If a private parking company wishes to enforce a parking ticket (or Parking Charge Notice) then they have to apply to the local County Court or Money Claim Online for a judgement. Due to the size of the claim it will almost certainly be dealt with on the Small Claims track (for cases of £5,000 or less).
The Citizens Advice Bureau has a good explanation of how the Small Claims process works.
The key points in relation to private parking tickets are:
- Small Claims is nothing like court on TV – it’s a few people around a table, not the Old Bailey, men in wigs, juries etc
- The idea of the court is to keep costs low – e.g. the claimant won’t normally be able to claim solicitors costs
- You must not ignore a claim form served to you – if you do, you would risk a default judgement being awarded against you
Now, in order for a parking company to successfully make a successful claim for an unpaid Parking Charge Notice they may need to prove several things such as:
- There is a contract between the parties
- The person named on the claim is the person they have a contract with (i.e. the driver)
- The person actually broke the terms and conditions
- The contract does not contravene other laws (e.g. unfairness)
- The party bringing the claim has the legal right to do so
A contract has several elements in law, namely offer, consideration and acceptance. In the case where you have purchased a ticket this is reasonably straightforward to prove (i.e. the ticket is effectively the contract). Where the car park is free, this is harder to prove. Typically free car parks operated by private parking companies have signs dotted around the car park displaying their terms and conditions. There being a contract relies on the fact that you saw those signs and therefore signed up to the terms and conditions displayed.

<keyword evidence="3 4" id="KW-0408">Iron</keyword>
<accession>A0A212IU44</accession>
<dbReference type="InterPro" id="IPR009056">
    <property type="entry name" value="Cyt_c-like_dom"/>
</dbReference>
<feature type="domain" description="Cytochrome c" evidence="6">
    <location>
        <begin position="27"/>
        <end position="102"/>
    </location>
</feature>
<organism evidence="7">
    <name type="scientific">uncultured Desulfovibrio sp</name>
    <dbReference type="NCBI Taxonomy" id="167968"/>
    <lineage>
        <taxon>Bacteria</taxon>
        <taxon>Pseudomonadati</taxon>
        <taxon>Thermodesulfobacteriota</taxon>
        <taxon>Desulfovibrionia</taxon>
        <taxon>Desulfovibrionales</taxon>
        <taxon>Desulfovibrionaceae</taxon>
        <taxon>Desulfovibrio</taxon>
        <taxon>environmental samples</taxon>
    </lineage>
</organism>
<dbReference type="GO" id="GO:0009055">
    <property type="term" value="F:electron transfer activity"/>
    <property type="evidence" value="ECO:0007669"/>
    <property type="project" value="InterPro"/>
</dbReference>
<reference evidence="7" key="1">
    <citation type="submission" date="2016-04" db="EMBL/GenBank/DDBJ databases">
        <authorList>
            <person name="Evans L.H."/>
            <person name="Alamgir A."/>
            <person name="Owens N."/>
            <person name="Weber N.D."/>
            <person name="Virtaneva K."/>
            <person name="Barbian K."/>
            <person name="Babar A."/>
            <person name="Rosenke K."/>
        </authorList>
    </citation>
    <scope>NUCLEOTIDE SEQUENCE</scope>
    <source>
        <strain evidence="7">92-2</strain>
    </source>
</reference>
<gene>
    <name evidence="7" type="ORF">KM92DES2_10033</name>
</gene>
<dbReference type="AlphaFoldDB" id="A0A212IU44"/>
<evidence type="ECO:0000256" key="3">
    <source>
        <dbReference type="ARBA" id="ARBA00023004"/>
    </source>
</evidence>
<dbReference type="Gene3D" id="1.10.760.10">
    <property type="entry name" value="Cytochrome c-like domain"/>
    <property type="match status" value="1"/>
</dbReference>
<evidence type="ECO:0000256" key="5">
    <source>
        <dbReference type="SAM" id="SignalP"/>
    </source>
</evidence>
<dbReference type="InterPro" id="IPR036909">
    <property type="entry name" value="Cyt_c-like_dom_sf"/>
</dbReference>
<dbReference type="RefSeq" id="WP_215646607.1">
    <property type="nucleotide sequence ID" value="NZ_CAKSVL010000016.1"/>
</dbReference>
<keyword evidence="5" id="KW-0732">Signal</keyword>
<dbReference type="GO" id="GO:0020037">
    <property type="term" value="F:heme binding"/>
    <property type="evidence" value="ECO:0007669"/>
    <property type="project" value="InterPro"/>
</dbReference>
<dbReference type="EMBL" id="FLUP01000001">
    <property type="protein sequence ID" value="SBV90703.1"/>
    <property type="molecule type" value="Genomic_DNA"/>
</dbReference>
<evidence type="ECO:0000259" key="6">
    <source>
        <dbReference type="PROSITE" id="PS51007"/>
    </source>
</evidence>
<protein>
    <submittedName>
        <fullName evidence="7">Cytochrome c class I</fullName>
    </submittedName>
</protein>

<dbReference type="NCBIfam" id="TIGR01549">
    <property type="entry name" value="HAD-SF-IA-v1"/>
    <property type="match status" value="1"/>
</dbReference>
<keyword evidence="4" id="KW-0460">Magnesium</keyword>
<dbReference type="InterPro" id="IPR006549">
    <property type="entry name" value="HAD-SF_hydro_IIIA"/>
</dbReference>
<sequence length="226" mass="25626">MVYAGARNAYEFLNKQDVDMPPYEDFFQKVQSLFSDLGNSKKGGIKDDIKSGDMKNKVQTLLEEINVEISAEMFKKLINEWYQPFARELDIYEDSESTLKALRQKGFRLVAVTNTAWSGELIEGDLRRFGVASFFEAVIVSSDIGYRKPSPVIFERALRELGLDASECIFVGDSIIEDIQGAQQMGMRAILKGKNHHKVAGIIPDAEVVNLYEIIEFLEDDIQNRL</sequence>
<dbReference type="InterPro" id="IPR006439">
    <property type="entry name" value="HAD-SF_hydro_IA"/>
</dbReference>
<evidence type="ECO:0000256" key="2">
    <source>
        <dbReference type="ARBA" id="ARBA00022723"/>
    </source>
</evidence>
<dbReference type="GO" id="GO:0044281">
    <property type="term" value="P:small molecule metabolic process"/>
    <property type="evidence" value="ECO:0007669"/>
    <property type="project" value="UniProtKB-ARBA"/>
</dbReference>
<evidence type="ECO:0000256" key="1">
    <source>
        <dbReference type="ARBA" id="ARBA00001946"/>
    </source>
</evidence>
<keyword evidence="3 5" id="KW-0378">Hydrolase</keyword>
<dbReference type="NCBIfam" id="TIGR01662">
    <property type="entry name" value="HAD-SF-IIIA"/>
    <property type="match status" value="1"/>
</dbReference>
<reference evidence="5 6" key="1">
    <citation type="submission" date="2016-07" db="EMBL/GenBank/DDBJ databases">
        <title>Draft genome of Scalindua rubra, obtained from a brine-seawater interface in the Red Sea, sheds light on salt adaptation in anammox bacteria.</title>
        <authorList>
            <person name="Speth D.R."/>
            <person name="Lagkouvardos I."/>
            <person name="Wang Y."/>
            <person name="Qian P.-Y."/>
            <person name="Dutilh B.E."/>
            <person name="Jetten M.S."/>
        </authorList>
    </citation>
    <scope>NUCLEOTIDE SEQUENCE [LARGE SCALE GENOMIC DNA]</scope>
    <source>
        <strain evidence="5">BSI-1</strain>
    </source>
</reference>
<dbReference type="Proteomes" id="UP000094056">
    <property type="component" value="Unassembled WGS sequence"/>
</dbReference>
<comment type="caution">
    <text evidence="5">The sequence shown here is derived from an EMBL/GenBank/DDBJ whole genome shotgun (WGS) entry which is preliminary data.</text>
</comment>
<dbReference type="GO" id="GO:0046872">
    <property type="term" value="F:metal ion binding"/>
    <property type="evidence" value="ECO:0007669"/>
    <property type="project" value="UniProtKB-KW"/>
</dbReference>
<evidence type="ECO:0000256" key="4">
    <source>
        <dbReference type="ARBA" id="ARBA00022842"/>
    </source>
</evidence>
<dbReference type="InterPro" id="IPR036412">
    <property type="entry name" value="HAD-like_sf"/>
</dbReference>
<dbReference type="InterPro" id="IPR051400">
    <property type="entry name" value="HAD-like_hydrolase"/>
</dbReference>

If you get a private parking ticket, then consider whether the signage in the car park was reasonable. For example:
- Could you have parked without seeing a sign?
- Are the signs legible from the distance you would typically read them from?
- If it was dark, were the signs lit?
- Does the sign state the name of the company issuing the Parking Charge Notice?
Who was the driver?
One big problem the parking company has is to know who they hold a contract with. The important point is that, on the assumption there is a contract, it is between the parking company and the driver – not the registered keeper. Unfortunately, many people fall into the trap of following the ‘appeal’ process where they inadvertently identify themselves as the driver. If the driver is not known to the parking company, then who can they take legal action against?